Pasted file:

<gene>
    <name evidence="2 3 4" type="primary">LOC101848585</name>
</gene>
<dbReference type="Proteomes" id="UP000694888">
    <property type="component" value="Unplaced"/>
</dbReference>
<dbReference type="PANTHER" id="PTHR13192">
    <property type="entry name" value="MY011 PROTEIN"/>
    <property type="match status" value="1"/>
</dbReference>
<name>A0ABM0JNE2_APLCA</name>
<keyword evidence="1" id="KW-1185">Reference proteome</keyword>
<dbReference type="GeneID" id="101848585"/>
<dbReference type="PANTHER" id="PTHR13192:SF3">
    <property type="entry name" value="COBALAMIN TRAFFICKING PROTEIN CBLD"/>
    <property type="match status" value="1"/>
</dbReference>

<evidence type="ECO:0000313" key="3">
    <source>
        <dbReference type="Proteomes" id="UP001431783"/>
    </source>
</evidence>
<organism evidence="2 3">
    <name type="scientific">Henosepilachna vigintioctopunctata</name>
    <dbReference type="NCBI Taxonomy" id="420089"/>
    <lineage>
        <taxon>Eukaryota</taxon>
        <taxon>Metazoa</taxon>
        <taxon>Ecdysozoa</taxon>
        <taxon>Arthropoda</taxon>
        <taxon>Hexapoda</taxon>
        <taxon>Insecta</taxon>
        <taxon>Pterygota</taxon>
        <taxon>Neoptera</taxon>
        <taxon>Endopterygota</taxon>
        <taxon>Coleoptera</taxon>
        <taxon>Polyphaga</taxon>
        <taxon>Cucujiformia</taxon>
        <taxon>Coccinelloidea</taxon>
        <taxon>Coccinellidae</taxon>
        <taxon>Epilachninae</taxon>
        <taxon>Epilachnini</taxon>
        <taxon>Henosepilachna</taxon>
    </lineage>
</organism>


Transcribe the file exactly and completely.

<gene>
    <name evidence="2 3 4" type="primary">LOC101848585</name>
</gene>
<dbReference type="Proteomes" id="UP000694888">
    <property type="component" value="Unplaced"/>
</dbReference>
<dbReference type="PANTHER" id="PTHR13192">
    <property type="entry name" value="MY011 PROTEIN"/>
    <property type="match status" value="1"/>
</dbReference>
<name>A0ABM0JNE2_APLCA</name>
<keyword evidence="1" id="KW-1185">Reference proteome</keyword>
<dbReference type="GeneID" id="101848585"/>
<dbReference type="PANTHER" id="PTHR13192:SF3">
    <property type="entry name" value="COBALAMIN TRAFFICKING PROTEIN CBLD"/>
    <property type="match status" value="1"/>
</dbReference>

<evidence type="ECO:0000313" key="3">
    <source>
        <dbReference type="Proteomes" id="UP001431783"/>
    </source>
</evidence>
<organism evidence="2 3">
    <name type="scientific">Henosepilachna vigintioctopunctata</name>
    <dbReference type="NCBI Taxonomy" id="420089"/>
    <lineage>
        <taxon>Eukaryota</taxon>
        <taxon>Metazoa</taxon>
        <taxon>Ecdysozoa</taxon>
        <taxon>Arthropoda</taxon>
        <taxon>Hexapoda</taxon>
        <taxon>Insecta</taxon>
        <taxon>Pterygota</taxon>
        <taxon>Neoptera</taxon>
        <taxon>Endopterygota</taxon>
        <taxon>Coleoptera</taxon>
        <taxon>Polyphaga</taxon>
        <taxon>Cucujiformia</taxon>
        <taxon>Coccinelloidea</taxon>
        <taxon>Coccinellidae</taxon>
        <taxon>Epilachninae</taxon>
        <taxon>Epilachnini</taxon>
        <taxon>Henosepilachna</taxon>
    </lineage>
</organism>